Aboriginal governments, unions, and the Chamber of Mines were just a few groups at the roundtable revenue talks this week, sharing ideas on how the NWT can make more money. The territory needs to raise about $40 million in two years to avoid an operating deficit, according to the Department of Finance. Some at the roundtable discussions disagree with any kind of tax hike, saying the government should instead make cuts to programs and services.

The former president of the NWT Chamber of Commerce, Don Yamkowy, says finding $40 million shouldn’t be too difficult. “In a billion dollar budget, that’s only five per cent and you know, five per cent can be found within government by efficiency cuts. It’s not hard to find five per cent. You know, even if your own household, if you had to cut your budget by five per cent, you could find those efficiencies.” Yamkowy adds the government should get an independent review of the territory’s programs to find ways to modify or reduce. Others like Aggie Brockman from Alternatives North aren’t opposed to raising taxes, depending on which ones.

“The government of the NWT has some capacity and authority to, through taxation, either a corporate income tax or a resource tax, to actually get some economic rents from our non- renewable resources that could then perhaps pay for some programs and services that we need.” Large corporations in the NWT currently pay 11.5 % income tax, but there’s no specific levy on resources. It’s too early to say what taxpayers can expect from the upcoming budget talks but Finance Minister Michael Miltenberger says delegates at the table were leaning toward the so- called ‘sin taxes’, such as alcohol and tobacco.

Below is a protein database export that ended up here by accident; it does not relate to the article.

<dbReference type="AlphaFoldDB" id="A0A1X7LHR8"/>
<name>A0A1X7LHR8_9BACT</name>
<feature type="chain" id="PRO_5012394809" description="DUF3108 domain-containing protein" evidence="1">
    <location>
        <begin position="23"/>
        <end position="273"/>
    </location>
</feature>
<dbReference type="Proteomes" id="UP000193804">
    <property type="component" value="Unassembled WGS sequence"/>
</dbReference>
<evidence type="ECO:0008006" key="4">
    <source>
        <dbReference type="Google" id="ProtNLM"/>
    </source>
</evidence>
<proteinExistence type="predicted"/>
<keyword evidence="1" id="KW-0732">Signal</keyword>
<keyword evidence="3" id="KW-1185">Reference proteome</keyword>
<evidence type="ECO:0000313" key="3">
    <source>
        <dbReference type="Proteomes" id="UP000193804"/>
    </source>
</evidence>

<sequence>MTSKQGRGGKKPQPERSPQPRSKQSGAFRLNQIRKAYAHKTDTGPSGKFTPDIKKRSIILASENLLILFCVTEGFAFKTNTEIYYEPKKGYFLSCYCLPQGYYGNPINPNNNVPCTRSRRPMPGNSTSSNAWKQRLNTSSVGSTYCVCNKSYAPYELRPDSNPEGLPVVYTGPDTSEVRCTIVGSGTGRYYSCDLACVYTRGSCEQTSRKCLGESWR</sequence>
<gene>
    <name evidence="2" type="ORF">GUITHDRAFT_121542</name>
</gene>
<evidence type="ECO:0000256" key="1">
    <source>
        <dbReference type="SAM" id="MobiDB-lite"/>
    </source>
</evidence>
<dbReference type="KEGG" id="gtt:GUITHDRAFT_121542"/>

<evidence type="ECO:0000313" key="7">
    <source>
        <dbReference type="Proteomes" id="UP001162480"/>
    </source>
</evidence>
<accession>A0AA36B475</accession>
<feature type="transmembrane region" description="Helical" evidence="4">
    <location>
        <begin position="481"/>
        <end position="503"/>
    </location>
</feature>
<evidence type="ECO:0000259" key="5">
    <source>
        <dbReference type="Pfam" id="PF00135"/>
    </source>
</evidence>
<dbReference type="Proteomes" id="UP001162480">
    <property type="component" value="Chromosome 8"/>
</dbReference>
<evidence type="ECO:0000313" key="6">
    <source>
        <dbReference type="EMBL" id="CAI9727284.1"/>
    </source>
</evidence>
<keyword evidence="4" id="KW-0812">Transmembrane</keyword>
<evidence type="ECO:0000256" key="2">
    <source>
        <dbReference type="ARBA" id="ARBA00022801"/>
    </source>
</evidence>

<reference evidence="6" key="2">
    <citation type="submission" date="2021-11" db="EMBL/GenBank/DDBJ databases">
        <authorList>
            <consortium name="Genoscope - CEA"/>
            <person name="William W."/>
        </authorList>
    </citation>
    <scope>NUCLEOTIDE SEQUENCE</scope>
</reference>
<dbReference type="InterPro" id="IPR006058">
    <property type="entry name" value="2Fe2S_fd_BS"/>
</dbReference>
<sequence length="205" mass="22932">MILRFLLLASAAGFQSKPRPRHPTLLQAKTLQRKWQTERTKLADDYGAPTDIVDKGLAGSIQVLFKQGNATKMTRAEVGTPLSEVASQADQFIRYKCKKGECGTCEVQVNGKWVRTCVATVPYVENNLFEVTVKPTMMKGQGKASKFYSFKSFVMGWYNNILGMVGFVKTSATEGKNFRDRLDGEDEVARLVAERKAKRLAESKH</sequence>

“We had an interesting discussion about the issue of consumption taxes versus taxing income and the benefit to having consumption taxes versus maybe just the income tax which limits people’s ability to save and be able to have money to spend.” The NWT has the highest taxation rate on tobacco products and the highest mark-up on alcohol in the country. Delegates agree on at least one thing: the need for the territory to attract and retain more workers. The public can submit ideas on raising revenues to the Department of Finance by the middle of October. Natasha Riebe